To mark the 2-day historic state visit of U.S. President Barack Obama to the Philippines this week, let’s now visit the Embassy of the United States in Manila (official website, Wikipedia). The embassy’s main Chancery Compound is located at address 1021 Roxas Boulevard in Ermita, Manila near Rizal Park, and sits on reclaimed land facing the Manila Bay. The U.S. Embassy is possibly the best known of all foreign embassies in the Philippines and is a favorite protest target among local militant groups opposed to U.S. foreign policy in the Philippines.
Because the Philippines is the largest among the former colonies of the United States, the U.S. Embassy in Manila is one of the most significant diplomatic institutions in both countries and is designated as an historic property by the National Historical Commission as well as a culturally significant place by the U.S. State Department. The Manila Embassy is among the largest operated by the U.S. State Department (the equivalent of the Philippines’ Department of Foreign Affairs) employing about 300 Americans and 1,000 Filipino employees, and it houses the only foreign office of the U.S. Department of Veteran Affairs due to both countries’ shared military history in World War II.
The U.S. Embassy began its existence in 1940 as the residence and office of the U.S. High Commissioner to the Philippines, after the Commonwealth of the Philippines was inaugurated. Before then, the office of the American Governor-General (the predecessor to the High Commissioner) was at the Malacañang Palace. And since the palace had to be turned over to President Manuel L. Quezon, a location along Dewey Boulevard (now Roxas Boulevard) was selected for the High Commissioner. The Chancery Building was designed by Filipino architect Juan M. Arellano whose works include the Metropolitan Theater, the Manila Central Post Office, and the Legislative Building (which now houses the National Museum).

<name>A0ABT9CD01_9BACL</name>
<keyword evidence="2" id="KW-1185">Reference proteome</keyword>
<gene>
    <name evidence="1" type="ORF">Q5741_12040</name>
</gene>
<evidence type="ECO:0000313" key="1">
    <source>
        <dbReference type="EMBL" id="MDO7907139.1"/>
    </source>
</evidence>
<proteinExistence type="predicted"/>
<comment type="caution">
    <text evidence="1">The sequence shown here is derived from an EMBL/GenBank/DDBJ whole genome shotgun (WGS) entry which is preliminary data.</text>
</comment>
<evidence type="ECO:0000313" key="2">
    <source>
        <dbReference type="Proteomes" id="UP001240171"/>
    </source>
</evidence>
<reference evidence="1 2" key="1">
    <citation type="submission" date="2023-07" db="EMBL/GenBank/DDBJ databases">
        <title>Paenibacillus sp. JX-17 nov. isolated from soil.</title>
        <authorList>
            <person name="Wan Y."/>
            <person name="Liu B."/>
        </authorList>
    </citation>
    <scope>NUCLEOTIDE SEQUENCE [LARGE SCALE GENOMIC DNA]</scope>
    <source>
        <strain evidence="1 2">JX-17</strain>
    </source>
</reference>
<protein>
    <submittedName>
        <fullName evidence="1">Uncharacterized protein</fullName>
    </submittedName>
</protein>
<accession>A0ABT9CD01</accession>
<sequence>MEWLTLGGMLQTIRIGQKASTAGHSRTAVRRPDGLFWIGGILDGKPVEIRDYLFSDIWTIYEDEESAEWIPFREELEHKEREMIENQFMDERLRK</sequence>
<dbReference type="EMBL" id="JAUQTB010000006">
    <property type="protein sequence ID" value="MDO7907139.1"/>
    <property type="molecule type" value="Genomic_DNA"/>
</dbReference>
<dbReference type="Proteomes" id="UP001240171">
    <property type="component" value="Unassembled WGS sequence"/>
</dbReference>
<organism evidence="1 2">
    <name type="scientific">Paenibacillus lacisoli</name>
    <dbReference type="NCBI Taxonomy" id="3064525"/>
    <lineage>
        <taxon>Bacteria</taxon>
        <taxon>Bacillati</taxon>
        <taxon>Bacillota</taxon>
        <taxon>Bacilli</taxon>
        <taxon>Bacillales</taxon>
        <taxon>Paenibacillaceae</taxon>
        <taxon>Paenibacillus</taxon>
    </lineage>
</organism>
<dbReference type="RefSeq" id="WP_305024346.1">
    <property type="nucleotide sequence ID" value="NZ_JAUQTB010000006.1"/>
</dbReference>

During World War II, the Imperial Japanese Army invaded the Philippines and drove the Americans out. They captured Manila on January 2, 1942 and subsequently, the compound became the Japanese Embassy to the Philippines when the Japanese installed a puppet republic in the country in 1943. On February 22, 1945 during the Battle of Manila, the American forces reclaimed the compound and Gen. Douglas MacArthur raised the U.S. flag there again. After the War, the compound served as the center for the Japanese war crimes trials in the Philippines. Finally, when the United States granted the Philippines its independence on July 4, 1946, the High Commissioner’s office became the U.S. Embassy and Paul V. McNutt, who was the last High Commissioner, became the first United States Ambassador to the Philippines.
In addition to the main Chancery Compound, The U.S. Embassy also maintains the larger Seafront Compound, also located along Roxas Boulevard at address 1501, but found further south in Pasay beside the Cuneta Astrodome and in front of the Pasay City Hall. The annex provides support to the main compound such as providing residences to embassy employees, and also houses other offices such the Veterans Affairs Office.